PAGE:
Just do the math, it's not as easy as you have written it. The efficiency is the factor for higher power throughput.
An example
Assume that the motor has an efficiency η = 0.900 and can process an input power of 5.0 kW. This means that (1  0.9) × 5 kW = 500 watts of excess heat can be dissipated. By pressing in thicker wire (and / or using better segmented stator iron magnets) the efficiency increases to 0.933. The motor's ability to lose those 500 watts has not changed (through radiation, convection, and conduction). This means that the motor can now handle 7.5 kW before it reaches the loss limit of 500 watts (0.066 × 7.5 kW).
An efficiency from 90 to 93.3% means an increase in performance of 50%, a factor of 1.5. This is why efficiency plays such an important role in every motor concept: the efficiency determines the maximum output. All of this on the assumption that the iron is not saturated.
A pretty extreme example, just for computational / fun reasons: an increase in efficiency from 80% to 90% would increase the input power the motor can handle by a factor of 2. However, if the efficiency can be increased from 90% to 95%, the input power also increases by a factor of 2.
General case
A change from efficiency ηold to efficiency ηnew would result in an increase in the maximum engine power by a factor of N.
N = (1  eta old) / (1  eta new)
Copper as thick as possible for ...
higher efficiency
more efficient
lower speed drop under load
lower losses
lower temperature requires less cooling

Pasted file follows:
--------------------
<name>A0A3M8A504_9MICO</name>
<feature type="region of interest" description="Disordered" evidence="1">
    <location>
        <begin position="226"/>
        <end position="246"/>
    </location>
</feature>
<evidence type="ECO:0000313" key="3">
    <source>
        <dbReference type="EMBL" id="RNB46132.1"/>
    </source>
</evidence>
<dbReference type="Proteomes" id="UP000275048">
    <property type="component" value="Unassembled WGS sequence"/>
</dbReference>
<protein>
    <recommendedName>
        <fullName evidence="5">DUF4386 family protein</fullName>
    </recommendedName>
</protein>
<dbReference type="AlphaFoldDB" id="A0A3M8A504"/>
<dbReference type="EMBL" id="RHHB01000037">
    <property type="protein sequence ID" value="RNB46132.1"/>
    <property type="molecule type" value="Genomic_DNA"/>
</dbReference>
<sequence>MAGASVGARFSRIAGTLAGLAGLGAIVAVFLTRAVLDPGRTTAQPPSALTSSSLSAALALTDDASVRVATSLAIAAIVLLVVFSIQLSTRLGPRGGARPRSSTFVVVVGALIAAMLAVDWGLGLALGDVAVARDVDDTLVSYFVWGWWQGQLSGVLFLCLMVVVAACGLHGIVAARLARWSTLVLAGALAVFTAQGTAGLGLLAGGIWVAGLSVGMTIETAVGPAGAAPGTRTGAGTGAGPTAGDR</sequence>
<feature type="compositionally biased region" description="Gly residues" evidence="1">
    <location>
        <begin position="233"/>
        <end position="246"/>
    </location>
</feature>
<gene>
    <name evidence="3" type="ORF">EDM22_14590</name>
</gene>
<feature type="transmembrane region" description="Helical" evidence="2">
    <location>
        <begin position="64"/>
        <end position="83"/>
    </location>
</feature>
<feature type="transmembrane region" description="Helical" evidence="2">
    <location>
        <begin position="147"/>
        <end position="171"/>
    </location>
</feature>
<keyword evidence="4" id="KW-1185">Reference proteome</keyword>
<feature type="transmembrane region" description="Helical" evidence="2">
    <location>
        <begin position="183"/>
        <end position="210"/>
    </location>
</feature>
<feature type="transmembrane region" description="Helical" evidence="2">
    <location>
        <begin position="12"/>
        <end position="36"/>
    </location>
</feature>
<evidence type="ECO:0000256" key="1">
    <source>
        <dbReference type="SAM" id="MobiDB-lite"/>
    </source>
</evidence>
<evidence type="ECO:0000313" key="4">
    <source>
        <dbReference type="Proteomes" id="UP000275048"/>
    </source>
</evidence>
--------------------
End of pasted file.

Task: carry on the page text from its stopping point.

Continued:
For testing the same engine sizes e.g. Define a power, for example 35 volts and 100 amps, and tape off all cooling options (tape tape around the fan openings and the motor to a plywood sheet, against heat dissipation e.g. with aluminum). Let the motor run at this power for 2 minutes and then immediately set the temperatures at different Measure places. Therefore set the cooling to zero if possible, otherwise a better cooling fan design keeps the motor cool but the power loss can still be quite high. Otherwise you wouldn't recognize that.
~ Christian Lucas ~
My colleague and German brother that holds several patents in aviation instrumentation, electric motors, and fuel cell technology. Be careful with the phone world on turbobricks way that doesn't believe striving for top efficiency is always a goal with any EV worth a flip. A hobby wont be much fun that way.
I watch with interest, and I hope this is clear and concise enough for the EV and electric motor experts you may encounter here on turbo bricks. Efficiency and weight has no place in your discussions about EV's with them, U see they push it out the truth, but I think you should seriously consider it from the information uve been provided above if you are indeed an engineer. Especially if you want maximin fun that last..... What I've written should be crystal clear to you. They don't understand that most motors you find in the junkyard wont have the new wind tech therefore you can implement it and have a motor with theoretically half its original iron losses. We spent 7 years proving it to other engineers, I wont waste another 14 with the smart people on TB. Anybody that truly understands this wont require much coaxing because all they have to do is review the math. To say 19 points of efficiency wont make a difference in your fun Is a huge overcite! I also don't think you'll have much fun at 42 hp.
Regards
Hubert
Last edited by hk 40; 05292021 at 01:38 PM..